New Pocket Field Guide for Nebraska Soybean and Corn Growers
New Pocket Field Guide for Nebraska Soybean and Corn Growers April 28, 2017
Nebraska farmers now have a new field resource to aid in identifying plant and pest problems in their soybean and corn fields.
The Nebraska Soybean and Corn Pocket Field Guide provides information and photos to help farmers identify problems they may encounter during the growing season. The 380-page pocket-sized production guide was produced by a team of University of Nebraska researchers and Extension faculty, and funded by the Nebraska Soybean Checkoff, Nebraska Corn Board, and the United Soybean Board. Editors were Jim Specht, soybean physiologist/geneticist and University of Nebraska professor emeritus, and Tom Hoegemeyer, corn breeder and UNL adjunct professor of practice.
“The intent of the guide is to help producers make scientifically sound decisions through information and photo galleries of the most common issues and problems they’re likely to encounter,” said Hoegemeyer. “We wanted to make it easy for them to identify the issue and then contact the right people to get help.”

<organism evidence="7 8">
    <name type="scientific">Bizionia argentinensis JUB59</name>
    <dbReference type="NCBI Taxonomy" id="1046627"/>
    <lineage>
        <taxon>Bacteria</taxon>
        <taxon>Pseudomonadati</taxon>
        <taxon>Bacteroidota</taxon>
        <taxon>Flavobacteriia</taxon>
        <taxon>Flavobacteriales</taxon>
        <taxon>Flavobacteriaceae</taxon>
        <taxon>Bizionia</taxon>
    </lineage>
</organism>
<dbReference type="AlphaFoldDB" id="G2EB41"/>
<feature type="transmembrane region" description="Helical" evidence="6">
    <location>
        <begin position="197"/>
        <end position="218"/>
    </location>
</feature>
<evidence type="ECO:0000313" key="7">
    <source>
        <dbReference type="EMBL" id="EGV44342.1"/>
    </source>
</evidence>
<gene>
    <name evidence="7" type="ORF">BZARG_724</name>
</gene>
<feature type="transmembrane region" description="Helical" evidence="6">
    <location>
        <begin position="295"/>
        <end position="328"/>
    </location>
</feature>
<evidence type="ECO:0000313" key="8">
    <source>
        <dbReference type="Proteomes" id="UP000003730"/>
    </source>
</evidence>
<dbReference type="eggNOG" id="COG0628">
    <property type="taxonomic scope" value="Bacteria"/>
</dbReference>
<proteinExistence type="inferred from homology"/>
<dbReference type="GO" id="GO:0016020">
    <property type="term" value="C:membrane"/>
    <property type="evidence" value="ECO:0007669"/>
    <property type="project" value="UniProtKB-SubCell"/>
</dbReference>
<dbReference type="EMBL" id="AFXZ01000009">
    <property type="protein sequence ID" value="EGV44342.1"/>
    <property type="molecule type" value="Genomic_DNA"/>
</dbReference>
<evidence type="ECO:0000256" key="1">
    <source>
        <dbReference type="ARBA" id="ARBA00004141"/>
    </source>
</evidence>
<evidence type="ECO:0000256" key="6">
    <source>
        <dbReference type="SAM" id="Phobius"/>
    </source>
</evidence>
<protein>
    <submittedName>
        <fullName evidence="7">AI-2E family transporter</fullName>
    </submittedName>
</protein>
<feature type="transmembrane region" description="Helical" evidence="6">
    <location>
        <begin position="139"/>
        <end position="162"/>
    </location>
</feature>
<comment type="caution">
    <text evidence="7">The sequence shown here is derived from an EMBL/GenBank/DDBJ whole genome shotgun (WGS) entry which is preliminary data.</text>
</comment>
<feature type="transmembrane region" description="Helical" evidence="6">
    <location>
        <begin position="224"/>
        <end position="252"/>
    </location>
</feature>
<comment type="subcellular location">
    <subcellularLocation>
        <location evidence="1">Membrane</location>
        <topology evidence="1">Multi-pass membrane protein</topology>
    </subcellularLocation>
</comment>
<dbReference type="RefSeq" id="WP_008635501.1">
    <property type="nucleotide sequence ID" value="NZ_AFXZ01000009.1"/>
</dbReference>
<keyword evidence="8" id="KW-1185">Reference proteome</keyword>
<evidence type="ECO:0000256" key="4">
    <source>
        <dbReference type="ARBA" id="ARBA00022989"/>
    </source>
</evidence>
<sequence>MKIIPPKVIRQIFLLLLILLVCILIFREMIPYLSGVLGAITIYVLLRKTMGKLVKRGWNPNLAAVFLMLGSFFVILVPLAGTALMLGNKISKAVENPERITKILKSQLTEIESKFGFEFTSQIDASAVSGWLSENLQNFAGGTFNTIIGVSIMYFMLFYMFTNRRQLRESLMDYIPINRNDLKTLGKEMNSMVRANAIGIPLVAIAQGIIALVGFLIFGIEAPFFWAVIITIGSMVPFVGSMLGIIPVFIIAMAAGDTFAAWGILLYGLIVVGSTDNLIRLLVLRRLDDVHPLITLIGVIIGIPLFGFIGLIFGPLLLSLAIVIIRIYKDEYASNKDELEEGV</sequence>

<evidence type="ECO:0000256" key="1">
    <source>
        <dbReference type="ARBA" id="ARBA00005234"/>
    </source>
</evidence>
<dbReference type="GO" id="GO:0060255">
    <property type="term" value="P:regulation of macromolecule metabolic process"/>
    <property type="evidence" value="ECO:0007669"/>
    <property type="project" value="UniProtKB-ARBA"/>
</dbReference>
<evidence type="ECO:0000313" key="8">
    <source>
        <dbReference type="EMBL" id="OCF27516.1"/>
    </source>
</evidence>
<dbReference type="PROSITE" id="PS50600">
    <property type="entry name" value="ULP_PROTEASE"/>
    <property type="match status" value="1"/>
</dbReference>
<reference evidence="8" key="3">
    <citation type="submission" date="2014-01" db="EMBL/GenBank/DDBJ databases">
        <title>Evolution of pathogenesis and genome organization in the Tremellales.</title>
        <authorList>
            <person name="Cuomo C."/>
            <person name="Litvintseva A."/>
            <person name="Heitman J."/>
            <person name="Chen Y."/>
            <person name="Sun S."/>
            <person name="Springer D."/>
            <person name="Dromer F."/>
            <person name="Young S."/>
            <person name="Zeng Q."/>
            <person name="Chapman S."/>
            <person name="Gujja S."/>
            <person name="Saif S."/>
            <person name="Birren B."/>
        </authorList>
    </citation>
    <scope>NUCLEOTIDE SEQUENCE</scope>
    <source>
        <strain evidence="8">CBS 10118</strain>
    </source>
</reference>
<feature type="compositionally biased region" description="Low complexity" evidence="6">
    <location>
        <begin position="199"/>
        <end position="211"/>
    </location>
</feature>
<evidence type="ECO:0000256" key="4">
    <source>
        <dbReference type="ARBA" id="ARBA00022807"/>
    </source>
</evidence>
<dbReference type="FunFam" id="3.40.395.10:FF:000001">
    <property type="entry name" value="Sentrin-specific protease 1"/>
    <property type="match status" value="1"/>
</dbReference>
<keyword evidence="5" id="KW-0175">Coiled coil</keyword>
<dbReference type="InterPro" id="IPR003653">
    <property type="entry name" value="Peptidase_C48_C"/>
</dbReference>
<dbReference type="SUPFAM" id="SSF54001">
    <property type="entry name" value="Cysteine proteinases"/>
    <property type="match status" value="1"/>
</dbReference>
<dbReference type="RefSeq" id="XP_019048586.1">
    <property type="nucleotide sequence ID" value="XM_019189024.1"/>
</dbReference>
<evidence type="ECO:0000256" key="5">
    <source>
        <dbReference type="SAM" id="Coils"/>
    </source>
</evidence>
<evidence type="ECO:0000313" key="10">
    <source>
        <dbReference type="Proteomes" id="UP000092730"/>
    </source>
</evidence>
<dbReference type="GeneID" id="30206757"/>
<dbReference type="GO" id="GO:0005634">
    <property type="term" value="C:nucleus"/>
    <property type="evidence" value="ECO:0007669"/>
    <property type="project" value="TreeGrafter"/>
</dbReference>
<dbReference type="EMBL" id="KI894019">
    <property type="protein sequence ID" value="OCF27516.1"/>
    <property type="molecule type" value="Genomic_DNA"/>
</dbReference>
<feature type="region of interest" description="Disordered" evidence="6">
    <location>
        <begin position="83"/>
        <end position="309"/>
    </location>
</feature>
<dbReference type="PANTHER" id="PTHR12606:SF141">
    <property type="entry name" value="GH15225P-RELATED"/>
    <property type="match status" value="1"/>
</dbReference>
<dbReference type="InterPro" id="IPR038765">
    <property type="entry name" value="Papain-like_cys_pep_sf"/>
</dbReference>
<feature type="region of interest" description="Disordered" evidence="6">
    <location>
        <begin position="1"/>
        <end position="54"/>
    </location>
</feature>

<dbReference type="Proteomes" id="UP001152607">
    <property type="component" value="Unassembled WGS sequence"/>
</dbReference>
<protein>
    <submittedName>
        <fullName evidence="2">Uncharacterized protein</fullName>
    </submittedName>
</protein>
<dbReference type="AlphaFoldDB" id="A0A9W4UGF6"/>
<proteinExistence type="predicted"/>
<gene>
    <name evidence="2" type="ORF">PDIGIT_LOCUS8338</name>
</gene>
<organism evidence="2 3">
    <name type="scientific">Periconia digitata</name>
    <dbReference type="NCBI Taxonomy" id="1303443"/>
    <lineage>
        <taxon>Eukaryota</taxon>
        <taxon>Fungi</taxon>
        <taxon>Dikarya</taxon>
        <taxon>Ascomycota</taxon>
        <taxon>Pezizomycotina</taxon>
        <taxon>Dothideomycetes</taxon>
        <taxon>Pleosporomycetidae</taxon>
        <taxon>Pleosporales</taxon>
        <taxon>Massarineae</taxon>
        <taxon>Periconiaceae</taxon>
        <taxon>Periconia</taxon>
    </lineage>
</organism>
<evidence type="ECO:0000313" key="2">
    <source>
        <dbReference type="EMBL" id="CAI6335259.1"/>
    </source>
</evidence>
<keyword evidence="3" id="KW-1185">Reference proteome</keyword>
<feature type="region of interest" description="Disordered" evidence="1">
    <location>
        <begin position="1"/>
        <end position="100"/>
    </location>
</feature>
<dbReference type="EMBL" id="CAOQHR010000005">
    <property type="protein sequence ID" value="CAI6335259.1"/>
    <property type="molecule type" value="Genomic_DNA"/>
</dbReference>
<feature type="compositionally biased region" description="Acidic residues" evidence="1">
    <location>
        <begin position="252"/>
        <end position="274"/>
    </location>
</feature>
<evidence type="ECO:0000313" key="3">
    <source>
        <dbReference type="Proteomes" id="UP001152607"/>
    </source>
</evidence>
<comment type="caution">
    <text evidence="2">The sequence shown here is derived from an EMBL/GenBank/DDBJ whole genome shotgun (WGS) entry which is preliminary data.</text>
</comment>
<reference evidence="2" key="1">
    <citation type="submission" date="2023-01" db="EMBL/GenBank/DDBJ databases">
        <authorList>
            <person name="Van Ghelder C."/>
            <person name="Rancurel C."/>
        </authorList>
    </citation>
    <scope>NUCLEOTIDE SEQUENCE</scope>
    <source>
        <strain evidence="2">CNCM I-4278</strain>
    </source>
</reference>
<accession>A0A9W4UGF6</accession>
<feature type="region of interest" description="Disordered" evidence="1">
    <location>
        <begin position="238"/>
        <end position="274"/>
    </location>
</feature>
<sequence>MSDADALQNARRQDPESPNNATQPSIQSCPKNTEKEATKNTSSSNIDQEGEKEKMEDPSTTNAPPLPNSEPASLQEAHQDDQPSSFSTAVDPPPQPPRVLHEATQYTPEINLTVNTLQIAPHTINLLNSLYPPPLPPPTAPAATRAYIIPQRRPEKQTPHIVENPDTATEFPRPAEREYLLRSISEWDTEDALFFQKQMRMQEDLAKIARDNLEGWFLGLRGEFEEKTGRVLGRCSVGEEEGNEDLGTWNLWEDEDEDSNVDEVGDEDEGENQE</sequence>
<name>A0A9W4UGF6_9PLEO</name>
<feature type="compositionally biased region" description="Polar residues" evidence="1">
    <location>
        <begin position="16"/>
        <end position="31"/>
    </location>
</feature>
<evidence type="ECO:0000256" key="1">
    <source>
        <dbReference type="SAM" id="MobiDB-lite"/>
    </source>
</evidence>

“While there may be a lot of guides used by consultants and professionals,” Specht said, “this one is Nebraska-specific and designed to address farmer issues. It’s a comprehensive resource that’s still small enough to keep in the tractor cab or pickup glove box.”
Color photos and descriptions can help growers identify weeds, diseases, insects, or herbicide damage in the field. When pest problems are encountered, farmers are encouraged to confirm their initial diagnosis with their local Nebraska Extension educator or by sending samples to the UNL Plant and Pest Diagnostic Clinic.
In addition to pest information, the guide offers information on crop management topics such as crop development stages, soil fertility, climate, and crop water use. Information, worksheets, and tables can aid in calculating seeding rates, calibrating sprayers, determining whether replanting is warranted, and estimating final yields.
NSB Chairman Tony Johanson of Oakland spearheaded the effort to produce the field guide. A master seed advisor for Central Valley Ag, Johanson has used a field guide from Purdue University for several years, but wanted a guide created specifically for Nebraska farmers.
“This is a way to put the University of Nebraska’s leading ag research into farmers’ hands, where it can help them in their fields,” said Johanson. “It’s valuable information specific to conditions faced by farmers in Nebraska.”
Copies of the Nebraska Soybean and Corn Pocket Field Guide are being mailed to growers across the state this week. If you don’t receive yours in the mail soon, contact either the Nebraska Soybean or Nebraska Corn Board or your local Nebraska Extension office for a copy: